But multiple groups have filed lawsuits against Haaland, challenging her authority to approve the compact, and arguing that the Indian Gaming Regulatory Act, or IGRA, allows the Seminoles to accept bets that are placed off -property, as would be allowed under Florida’s agreement with the tribe.

A federal judge in October dismissed one lawsuit, but another is still moving forward.

Other groups meanwhile are going to the state’s voters to push for further expansion. And those efforts have major backing from some of the biggest gaming companies.

FanDuel and DraftKings each wrote $10 million checks to Florida Education Champions, which is pushing for a 2022 ballot measure that would allow for online sports betting across the state.

Las Vegas Sands had as of July donated $17 million to Florida Voters in Charge, which is pushing for two measures that would allow for as many as three new casinos in north Florida.

With more than 20 million residents, it’s understandable why major companies want to carve out a piece of what the Seminole Tribe has.

“It’s one of the largest population states where there’s tremendous opportunity to diversify a gaming product,” Bussmann said.


Nebraska voters had to pass three initiatives in order to introduce casino gambling to the state, one to amend the Constitution to allow games of chance to be played, one to establish a tax rate of 20 percent and one to establish the Nebraska Gaming and Racing Commission to regulate the industry.

Now that the voters have passed them, state legislators went to work cleaning up the bills and expanding the number of locations gaming will be allowed.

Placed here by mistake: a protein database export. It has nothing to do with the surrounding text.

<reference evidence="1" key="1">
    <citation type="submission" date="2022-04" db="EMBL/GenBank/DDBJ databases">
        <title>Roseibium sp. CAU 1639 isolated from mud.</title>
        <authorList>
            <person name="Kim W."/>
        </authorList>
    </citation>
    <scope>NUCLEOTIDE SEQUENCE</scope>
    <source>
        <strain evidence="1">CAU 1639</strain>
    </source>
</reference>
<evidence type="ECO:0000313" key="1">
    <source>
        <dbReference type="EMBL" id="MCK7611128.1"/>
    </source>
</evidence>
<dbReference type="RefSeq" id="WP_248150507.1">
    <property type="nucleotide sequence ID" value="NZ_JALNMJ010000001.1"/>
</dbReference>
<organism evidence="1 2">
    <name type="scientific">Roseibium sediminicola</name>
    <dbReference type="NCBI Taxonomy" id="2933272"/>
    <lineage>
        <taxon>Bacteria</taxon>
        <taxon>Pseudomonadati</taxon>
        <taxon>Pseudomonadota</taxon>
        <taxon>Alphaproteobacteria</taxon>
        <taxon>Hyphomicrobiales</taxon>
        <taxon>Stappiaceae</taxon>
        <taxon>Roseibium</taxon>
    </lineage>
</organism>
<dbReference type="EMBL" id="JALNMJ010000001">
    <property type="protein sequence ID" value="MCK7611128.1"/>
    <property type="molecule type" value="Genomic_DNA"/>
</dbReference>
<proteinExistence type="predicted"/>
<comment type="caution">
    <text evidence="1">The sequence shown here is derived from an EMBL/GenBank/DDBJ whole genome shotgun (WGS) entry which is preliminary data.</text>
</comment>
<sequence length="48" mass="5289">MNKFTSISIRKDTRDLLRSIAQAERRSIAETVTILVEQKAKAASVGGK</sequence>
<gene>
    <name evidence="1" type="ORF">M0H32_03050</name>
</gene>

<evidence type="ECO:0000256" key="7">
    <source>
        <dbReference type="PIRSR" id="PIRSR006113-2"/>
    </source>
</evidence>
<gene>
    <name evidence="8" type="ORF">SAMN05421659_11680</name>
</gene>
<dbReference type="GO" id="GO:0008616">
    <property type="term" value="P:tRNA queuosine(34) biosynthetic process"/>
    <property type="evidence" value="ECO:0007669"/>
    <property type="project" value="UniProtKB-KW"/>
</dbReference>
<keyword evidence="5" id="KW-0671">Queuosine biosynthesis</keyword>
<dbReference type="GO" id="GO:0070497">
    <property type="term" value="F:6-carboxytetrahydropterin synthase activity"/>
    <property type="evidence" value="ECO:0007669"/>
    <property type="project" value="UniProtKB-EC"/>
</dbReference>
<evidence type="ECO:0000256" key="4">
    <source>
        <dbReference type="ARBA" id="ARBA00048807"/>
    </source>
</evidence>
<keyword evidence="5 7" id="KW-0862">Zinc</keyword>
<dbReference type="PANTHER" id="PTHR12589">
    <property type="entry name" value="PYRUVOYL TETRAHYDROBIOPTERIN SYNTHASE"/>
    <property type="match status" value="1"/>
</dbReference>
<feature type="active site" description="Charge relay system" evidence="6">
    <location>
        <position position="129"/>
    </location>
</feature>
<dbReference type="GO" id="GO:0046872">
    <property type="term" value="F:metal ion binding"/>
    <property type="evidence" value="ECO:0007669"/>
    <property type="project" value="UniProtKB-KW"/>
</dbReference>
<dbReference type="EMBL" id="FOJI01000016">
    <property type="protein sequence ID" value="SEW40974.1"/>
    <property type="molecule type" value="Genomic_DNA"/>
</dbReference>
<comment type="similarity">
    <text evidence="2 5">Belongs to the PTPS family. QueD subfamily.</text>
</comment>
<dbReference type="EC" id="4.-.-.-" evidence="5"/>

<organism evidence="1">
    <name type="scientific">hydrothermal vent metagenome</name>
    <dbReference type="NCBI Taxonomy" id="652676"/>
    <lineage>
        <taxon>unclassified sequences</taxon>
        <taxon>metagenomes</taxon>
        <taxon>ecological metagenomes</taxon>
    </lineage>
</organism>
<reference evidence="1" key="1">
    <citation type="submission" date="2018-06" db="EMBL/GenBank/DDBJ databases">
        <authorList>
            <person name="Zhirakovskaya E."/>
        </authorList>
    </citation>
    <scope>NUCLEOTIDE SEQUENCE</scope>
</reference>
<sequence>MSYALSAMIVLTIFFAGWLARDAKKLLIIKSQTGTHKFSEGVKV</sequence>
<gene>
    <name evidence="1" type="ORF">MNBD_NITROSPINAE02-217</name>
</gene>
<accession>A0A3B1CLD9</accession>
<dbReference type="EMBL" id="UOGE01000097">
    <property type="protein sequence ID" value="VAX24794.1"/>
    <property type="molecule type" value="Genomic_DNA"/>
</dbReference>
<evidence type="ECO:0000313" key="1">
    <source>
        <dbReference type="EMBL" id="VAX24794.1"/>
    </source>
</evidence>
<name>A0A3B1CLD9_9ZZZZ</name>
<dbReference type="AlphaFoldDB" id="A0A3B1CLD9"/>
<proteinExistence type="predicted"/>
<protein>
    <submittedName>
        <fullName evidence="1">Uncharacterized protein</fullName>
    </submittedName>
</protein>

The initial bill enabled casinos linked with horse tracks at Lincoln, Omaha, Grand Island, Hastings, Columbus and South Sioux City. In the cleanup process, lawmakers added tracks in Bellevue, York, Norfolk, North Platte and Gering.

The regulatory structure in Nebraska is expected to be approved in mid-December and when the Legislature convenes in January, another cleanup bill is anticipated that could expand games and regulate sports wagering.


The debates over legalizing casino gambling and sports betting are not new to Georgia. For the better part of a decade, the state has toyed with the ideas, but each time they’ve run into a brick wall.

Casino gaming expansion would require a ballot initiative to be approved by voters in the nation’s eighth most populous state. Lawyers for the state’s legislature think that there is a legal avenue to pass sports betting simply through legislation, however, and gaming industry watchers like Bussmann expect that debate to come up when the body convenes next January.

And it will be backed by a coalition of Atlanta’s pro sports teams, including the Braves, Falcons, Hawks and Atlanta United.

Georgia’s Republican Gov. Brian Kemp has said that while he opposes casino gambling, he would not stand in the way if voters were to approve it as long as it’s written so that the revenue will benefit the state’s merit-based scholarship program that is entirely funded by the state lottery.

Getting that support at the polls would be one of the biggest issues, according to Bussmann, given that the state leans more conservative and religious — two groups historically opposed casino gambling on moral grounds.

“My fear with Georgia is overcoming what happens at the pulpit every Sunday,” Bussmann said.

But those long-held anti-gambling beliefs could be shifting. Tennessee’s Legislature passed a bill to legalize sports betting in the state in 2019, and that law went live in November 2020.

But there will be other challenges.

Any ballot measures in 2022 will be fighting for the political airwaves against several huge state and federal races, including what will be nationally watched races for governor and U.S. Senate.

“Georgia’s gonna be expensive,” Bussmann said.

The Review-Journal is owned by the family of Dr. Miriam Adelson, the majority shareholder of Las Vegas Sands Corp.

Contact Richard N. Velotta at rvelotta@reviewjournal.com or 702-477-3893. Follow @RickVelotta on Twitter. Contact Colton Lochhead at clochhead@reviewjournal.com. Follow @ColtonLochhead on Twitter.